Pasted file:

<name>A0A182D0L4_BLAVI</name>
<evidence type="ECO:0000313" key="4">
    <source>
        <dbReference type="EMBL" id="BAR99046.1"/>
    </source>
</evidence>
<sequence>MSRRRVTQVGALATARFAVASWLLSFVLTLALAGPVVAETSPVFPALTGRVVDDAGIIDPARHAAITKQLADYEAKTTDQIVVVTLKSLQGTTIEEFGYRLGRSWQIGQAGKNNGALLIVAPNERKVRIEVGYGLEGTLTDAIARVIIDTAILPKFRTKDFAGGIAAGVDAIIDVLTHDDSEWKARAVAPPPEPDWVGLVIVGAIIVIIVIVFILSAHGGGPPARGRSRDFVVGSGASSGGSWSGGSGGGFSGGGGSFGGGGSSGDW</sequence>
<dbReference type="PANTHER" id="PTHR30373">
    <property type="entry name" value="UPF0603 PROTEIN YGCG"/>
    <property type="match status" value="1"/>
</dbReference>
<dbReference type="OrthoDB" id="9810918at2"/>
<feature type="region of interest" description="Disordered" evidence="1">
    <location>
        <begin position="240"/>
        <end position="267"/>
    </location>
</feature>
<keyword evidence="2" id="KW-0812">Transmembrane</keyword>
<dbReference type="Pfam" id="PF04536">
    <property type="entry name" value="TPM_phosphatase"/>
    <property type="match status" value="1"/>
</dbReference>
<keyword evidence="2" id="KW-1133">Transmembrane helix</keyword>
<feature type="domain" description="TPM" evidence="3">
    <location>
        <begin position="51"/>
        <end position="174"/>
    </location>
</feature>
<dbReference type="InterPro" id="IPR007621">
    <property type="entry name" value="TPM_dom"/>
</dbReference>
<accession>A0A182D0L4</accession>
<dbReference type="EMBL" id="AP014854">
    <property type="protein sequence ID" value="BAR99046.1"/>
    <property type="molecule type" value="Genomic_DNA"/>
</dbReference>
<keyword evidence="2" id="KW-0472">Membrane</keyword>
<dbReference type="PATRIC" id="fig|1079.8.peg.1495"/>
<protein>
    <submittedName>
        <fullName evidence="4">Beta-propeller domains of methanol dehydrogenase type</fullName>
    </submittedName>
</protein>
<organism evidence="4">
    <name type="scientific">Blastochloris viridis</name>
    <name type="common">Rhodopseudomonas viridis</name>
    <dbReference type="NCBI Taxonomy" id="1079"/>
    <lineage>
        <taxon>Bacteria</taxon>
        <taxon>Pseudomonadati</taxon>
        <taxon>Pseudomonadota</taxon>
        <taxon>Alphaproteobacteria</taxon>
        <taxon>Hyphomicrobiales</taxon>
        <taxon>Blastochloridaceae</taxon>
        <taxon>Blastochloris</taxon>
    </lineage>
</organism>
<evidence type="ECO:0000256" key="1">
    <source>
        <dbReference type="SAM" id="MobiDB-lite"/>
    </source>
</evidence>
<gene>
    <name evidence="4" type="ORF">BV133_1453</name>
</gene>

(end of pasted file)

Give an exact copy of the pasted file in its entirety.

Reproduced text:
<name>A0A182D0L4_BLAVI</name>
<evidence type="ECO:0000313" key="4">
    <source>
        <dbReference type="EMBL" id="BAR99046.1"/>
    </source>
</evidence>
<sequence>MSRRRVTQVGALATARFAVASWLLSFVLTLALAGPVVAETSPVFPALTGRVVDDAGIIDPARHAAITKQLADYEAKTTDQIVVVTLKSLQGTTIEEFGYRLGRSWQIGQAGKNNGALLIVAPNERKVRIEVGYGLEGTLTDAIARVIIDTAILPKFRTKDFAGGIAAGVDAIIDVLTHDDSEWKARAVAPPPEPDWVGLVIVGAIIVIIVIVFILSAHGGGPPARGRSRDFVVGSGASSGGSWSGGSGGGFSGGGGSFGGGGSSGDW</sequence>
<dbReference type="PANTHER" id="PTHR30373">
    <property type="entry name" value="UPF0603 PROTEIN YGCG"/>
    <property type="match status" value="1"/>
</dbReference>
<dbReference type="OrthoDB" id="9810918at2"/>
<feature type="region of interest" description="Disordered" evidence="1">
    <location>
        <begin position="240"/>
        <end position="267"/>
    </location>
</feature>
<keyword evidence="2" id="KW-0812">Transmembrane</keyword>
<dbReference type="Pfam" id="PF04536">
    <property type="entry name" value="TPM_phosphatase"/>
    <property type="match status" value="1"/>
</dbReference>
<keyword evidence="2" id="KW-1133">Transmembrane helix</keyword>
<feature type="domain" description="TPM" evidence="3">
    <location>
        <begin position="51"/>
        <end position="174"/>
    </location>
</feature>
<dbReference type="InterPro" id="IPR007621">
    <property type="entry name" value="TPM_dom"/>
</dbReference>
<accession>A0A182D0L4</accession>
<dbReference type="EMBL" id="AP014854">
    <property type="protein sequence ID" value="BAR99046.1"/>
    <property type="molecule type" value="Genomic_DNA"/>
</dbReference>
<keyword evidence="2" id="KW-0472">Membrane</keyword>
<dbReference type="PATRIC" id="fig|1079.8.peg.1495"/>
<protein>
    <submittedName>
        <fullName evidence="4">Beta-propeller domains of methanol dehydrogenase type</fullName>
    </submittedName>
</protein>
<organism evidence="4">
    <name type="scientific">Blastochloris viridis</name>
    <name type="common">Rhodopseudomonas viridis</name>
    <dbReference type="NCBI Taxonomy" id="1079"/>
    <lineage>
        <taxon>Bacteria</taxon>
        <taxon>Pseudomonadati</taxon>
        <taxon>Pseudomonadota</taxon>
        <taxon>Alphaproteobacteria</taxon>
        <taxon>Hyphomicrobiales</taxon>
        <taxon>Blastochloridaceae</taxon>
        <taxon>Blastochloris</taxon>
    </lineage>
</organism>
<evidence type="ECO:0000256" key="1">
    <source>
        <dbReference type="SAM" id="MobiDB-lite"/>
    </source>
</evidence>
<gene>
    <name evidence="4" type="ORF">BV133_1453</name>
</gene>